BLOG: Investing is a marathon, not a sprint
Turn on the radio, or television and you will find bearish predictions about stock-markets, bond markets, precious metals and even London property.
At times like these, it’s extremely important to remind yourself again and again there are ways of making it so none of this noise should matter to you. All markets crash, but seldom at the same time and often not for long, meaning you can arrange your affairs so you have something which will continue to perform.
Research from Professors Elroy Dimson and Paul Marsh at the London Business School has found the annualised return on London-listed UK smaller companies from 1955 to 2014 was no less than 16.8 per cent.
There would have been a number of occasions throughout that time period where your investment in these companies would have been down by as much as half. If you had sold out, you would have ‘crystallised’ that substantial loss.
As a patient investor, however, ignoring the noise and continuing to invest regularly, you would have made life-changing returns. Remember, these sorts of returns will turn a couple of hundred pounds saved each month into a meaningful seven-figure sum over twenty years.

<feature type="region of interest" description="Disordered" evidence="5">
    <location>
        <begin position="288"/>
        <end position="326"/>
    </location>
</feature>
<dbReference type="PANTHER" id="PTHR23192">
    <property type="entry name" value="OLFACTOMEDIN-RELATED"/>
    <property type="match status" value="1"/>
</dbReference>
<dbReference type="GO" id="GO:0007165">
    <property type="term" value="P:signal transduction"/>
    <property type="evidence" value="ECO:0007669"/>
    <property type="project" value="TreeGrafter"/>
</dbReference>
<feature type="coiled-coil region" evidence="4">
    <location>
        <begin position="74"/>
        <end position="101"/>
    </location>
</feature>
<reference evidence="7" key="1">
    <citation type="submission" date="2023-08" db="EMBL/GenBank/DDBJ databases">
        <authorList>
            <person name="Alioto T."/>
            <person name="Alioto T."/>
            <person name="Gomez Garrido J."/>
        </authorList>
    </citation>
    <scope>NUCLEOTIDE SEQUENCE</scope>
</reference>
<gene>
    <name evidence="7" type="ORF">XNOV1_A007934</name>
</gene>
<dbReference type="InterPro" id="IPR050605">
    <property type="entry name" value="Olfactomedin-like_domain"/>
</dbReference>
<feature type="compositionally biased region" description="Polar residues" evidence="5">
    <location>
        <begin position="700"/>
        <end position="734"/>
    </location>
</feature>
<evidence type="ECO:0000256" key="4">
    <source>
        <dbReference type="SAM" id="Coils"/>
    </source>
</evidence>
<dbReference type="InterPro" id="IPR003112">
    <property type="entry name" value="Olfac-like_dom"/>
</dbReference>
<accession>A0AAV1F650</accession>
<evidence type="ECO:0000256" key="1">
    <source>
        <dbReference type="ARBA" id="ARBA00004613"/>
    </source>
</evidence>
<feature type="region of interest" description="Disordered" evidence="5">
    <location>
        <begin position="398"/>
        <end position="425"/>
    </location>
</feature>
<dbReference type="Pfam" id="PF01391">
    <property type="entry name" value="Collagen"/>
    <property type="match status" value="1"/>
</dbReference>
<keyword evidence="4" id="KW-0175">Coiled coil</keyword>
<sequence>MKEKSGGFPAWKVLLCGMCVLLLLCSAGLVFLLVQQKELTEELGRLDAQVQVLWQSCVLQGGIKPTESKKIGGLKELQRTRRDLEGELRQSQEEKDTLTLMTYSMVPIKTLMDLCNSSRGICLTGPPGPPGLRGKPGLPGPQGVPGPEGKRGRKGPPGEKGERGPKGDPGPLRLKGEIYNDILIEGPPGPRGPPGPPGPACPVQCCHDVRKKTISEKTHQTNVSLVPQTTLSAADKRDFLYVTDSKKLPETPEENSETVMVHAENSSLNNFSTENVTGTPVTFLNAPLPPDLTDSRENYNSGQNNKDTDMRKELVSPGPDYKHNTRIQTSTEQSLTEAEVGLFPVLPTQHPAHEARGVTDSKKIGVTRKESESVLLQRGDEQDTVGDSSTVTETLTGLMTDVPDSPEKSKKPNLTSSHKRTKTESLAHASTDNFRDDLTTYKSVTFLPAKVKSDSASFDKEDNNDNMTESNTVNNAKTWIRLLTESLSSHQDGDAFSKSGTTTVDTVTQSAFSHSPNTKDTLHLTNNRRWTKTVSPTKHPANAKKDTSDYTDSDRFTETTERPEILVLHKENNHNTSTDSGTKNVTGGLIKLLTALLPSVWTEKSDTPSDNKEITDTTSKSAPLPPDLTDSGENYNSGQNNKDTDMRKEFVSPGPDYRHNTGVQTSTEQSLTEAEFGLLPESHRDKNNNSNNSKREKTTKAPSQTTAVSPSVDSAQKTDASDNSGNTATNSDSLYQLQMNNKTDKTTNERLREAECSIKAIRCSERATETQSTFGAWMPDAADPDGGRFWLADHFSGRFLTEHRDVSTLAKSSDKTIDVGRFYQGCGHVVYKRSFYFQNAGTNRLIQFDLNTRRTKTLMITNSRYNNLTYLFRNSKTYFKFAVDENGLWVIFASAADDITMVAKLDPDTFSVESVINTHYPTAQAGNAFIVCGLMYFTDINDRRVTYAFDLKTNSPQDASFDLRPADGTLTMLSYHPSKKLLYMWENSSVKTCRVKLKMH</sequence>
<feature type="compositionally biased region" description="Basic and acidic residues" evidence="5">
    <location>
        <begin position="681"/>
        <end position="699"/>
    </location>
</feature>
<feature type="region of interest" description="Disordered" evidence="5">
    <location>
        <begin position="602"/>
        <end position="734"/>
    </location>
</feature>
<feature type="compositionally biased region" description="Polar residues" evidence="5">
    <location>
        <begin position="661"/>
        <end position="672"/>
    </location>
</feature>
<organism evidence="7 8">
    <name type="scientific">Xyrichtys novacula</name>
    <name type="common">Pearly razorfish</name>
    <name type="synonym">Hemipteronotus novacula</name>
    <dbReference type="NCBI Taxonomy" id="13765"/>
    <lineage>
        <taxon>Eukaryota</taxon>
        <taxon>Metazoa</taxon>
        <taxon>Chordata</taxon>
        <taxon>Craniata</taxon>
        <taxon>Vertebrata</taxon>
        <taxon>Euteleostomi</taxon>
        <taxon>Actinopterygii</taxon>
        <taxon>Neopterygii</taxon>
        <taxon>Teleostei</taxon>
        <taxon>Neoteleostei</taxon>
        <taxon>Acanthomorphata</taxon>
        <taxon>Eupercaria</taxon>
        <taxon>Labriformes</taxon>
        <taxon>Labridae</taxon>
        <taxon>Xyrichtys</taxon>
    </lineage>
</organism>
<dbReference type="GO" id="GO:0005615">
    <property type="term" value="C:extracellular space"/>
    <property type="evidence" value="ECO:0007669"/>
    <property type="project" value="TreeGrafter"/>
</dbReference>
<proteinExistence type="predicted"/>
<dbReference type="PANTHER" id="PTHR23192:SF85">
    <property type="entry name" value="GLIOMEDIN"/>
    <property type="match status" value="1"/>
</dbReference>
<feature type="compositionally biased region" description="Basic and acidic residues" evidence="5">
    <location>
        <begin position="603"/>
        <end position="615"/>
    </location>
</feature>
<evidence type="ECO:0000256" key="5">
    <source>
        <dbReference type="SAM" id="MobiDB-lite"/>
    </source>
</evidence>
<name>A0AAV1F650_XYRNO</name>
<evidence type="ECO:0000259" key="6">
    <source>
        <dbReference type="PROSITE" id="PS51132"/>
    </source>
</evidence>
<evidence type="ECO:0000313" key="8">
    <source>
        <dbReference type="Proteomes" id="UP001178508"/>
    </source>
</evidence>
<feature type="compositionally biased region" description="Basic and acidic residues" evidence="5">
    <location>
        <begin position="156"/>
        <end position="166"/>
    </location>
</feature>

Another example of this would be people in the mid-1970s who continued to invest in gold. Gold went up 2,400 per cent (24-fold) from 1971 to 1980 but pulled back by around 50 per cent in the mid-seventies. The people who gave up at that point missed the biggest moves that followed.
Examples like these are the reason investors like Warren Buffett’s right hand man, Charlie Munger has said: “…if you’re not willing to react with equanimity to a market price decline of 50 per cent two or three times a century … you deserve the mediocre result you’re going to get…”
It is also why one of the world’s biggest investment companies, Fidelity, found that their best performing investors were quite often dead people (who still had open accounts that no one had ever laid claim to) and why some of the very best (and most secretive) hedge funds and ‘family offices’ in the world lock their investors’ money up – sometimes for as long as seven years, to stop the natural human reaction to panic and sell out!
Of course, no-one wants to see their money cut in half but it is worth just remembering in the marathon (not sprint) that is long-term wealth building, you will very often still be best served holding your nose and continuing to invest month after month rather than giving up altogether when there is a crash.
In 2009, the S&P crashed to the low of 666. It is now around 2,100. If stock markets have a massive crash again from here (to 1,000 even!), the people who have been buying ever since the bottom in 2009 will almost certainly still be sufficiently above water to still be making enough of a return on their money to become wealthy, especially when you consider reinvested dividends.
They will be doing immeasurably better than someone saving their money in cash with interest rates basically at zero.
Andrew Craig is the founder of Plain English Finance